KISERO: Rotich Budget lumped ‘Big Four’ with usual spending - Daily Nation

Rotich Budget lumped ‘Big Four’ with usual spending

Wednesday June 20 2018

Henry Rotich

National Treasury Cabinet Secretary Henry Rotich at Parliament Buildings during budget presentation for the fiscal year 2018/19 on June 14, 2018. PHOTO | DENNIS ONSONGO | NATION MEDIA GROUP  

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I went through the Budget statement by National Treasury Cabinet Secretary Henry Rotich and here is what caught my attention. I wanted to interrogate the Budget to see whether the spending plans have been changed and re-prioritised to reflect what is contained in the much-touted ‘Big Four’ agenda.

Mark you, the minister had indicated that a massive Sh460 billion had been allocated to the plan. So, as I scrutinised the documents, I expected to — with such a huge figure — see massive incremental expenditure in allocations and votes of ministries that have been given the responsibility of implementing programmes and projects in the four areas.

I hoped to see huge budget cuts and reductions in existing projects and programmes in budgets of ministries and departments that are traditionally favoured with large and lumpy allocations — such as the Office of the President, Department of Defence and National Intelligence Service.

I wanted to see where the fiscal space to accommodate the spending plan on the ‘Big Four’ would come from.


I found out that when the CS announced that Sh460 billion would be spent on the ‘Big Four’, he did not mean to say that the huge amount was about to be spent on food security, affordable housing, universal healthcare and manufacturing.

The Budget makers were very clever: What they did was merely add the phrase ‘enablers of the Big Four’. The money will thus be spent on the ‘Big Four’ plus the ‘enablers’ — which include OP, DoD, NIS and the Education and Infrastructure ministries.

That’s how the ‘Big Four’ budget was lumped together with those of ministries with no responsibility for it to create the make-believe narrative of a massive allocation to President Uhuru Kenyatta’s final-term flagship project.

It came as an anti-climax because the original idea of the ‘Big Four’ agenda — as I understood it — was an attempt at re-orienting budgetary allocations by selecting a few core and clearly chosen priorities to be delivered within a timeframe.


We understood the whole thing to mean that the President had, in his last term in office, engaged in an audacious effort to steer the government away from a tradition where most public revenues end up being spent on consumption rather production — and in ministries and departments that made little impact on economic activity.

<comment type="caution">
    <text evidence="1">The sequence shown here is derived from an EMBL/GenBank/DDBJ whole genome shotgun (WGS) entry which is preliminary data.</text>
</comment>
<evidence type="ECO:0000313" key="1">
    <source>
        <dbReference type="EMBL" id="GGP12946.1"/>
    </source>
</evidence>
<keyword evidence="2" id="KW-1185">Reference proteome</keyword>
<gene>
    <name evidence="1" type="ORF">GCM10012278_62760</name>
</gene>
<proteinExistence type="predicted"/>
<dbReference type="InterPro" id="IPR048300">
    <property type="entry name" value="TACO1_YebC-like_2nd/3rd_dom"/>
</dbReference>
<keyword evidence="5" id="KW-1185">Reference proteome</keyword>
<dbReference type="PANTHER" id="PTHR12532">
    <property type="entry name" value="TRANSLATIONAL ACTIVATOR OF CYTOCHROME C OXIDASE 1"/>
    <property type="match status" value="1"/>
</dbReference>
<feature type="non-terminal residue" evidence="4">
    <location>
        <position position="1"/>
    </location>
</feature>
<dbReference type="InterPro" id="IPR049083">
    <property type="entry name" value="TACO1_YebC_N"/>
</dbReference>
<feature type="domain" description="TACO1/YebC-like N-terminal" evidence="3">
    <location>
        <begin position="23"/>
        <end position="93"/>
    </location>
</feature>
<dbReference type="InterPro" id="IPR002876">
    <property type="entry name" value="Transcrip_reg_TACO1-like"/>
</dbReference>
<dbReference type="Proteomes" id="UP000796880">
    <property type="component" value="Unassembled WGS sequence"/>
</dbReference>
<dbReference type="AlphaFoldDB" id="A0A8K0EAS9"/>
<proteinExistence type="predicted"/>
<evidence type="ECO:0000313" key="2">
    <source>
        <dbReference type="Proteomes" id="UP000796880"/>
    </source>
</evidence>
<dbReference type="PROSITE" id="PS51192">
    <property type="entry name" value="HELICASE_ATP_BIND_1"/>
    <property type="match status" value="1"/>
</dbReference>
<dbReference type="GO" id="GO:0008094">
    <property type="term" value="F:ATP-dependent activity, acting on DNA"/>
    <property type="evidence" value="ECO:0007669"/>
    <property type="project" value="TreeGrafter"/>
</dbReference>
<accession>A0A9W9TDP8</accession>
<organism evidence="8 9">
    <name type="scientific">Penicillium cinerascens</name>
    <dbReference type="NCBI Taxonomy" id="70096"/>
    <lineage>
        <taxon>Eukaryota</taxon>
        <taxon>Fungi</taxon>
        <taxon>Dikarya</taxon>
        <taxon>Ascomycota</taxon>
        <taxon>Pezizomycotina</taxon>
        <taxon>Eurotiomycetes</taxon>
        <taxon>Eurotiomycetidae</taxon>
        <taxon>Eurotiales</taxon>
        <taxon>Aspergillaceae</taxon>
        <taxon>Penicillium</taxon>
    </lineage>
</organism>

Why are we flaunting the ‘Big Four’ agenda when the truth of the matter is that spending plans and priorities have not changed in a significant way to reflect the focus on the four “pillars”? Where is the economic justification in continuing with huge allocations to departments and ministries?

Where is the logic in a tradition where ministries and departments with opaque budgets, that are hardly audited, are year in, year out given disproportionately larger budgetary allocations than those with better wealth creation potential — such as the Ministry of Agriculture and Livestock Development? Why is it that we keep giving lip service to agriculture and manufacturing?


Indeed, a recent study that conducted a line by line scrutiny of votes and allocations for food and nutrition — by looking at the current Budgetary Policy Statement and the Programme-Based Budget published by the National Treasury in April — came to the conclusion that, even after the launching of the ‘Big Four’, Kenya’s spending on food and nutrition was still at a mere 3.4 per cent of total expenditure.

According to the study, this level of spending is way lower than the target set by the Maputo Declaration — to which Kenya is a signatory — in which African governments committed to allocate 10 per cent of their total budgets to food and nutrition security.

Granted, security, roads, education and health — what Budget makers have christened as ‘enablers’— will remain high on our list of priorities for a long time. Yet it will continue to be business usual without a complete re-orientation of spending priorities, without focusing on a few core areas — and without making significant cuts in some of the non-priority expenditures.


And, we will need to grow out of the obsession with the so-called mega projects that only serve to saddle future generations with expensive Chinese debts.

And, why has agriculture and manufacturing been progressively alienated from resources?

It is because resources have to be removed to departments implementing mega projects with big opportunities for economic rent. You stand a better chance of earning fat kick-backs when you allocate money to purchase police helicopters than for agricultural extension services and artificial insemination.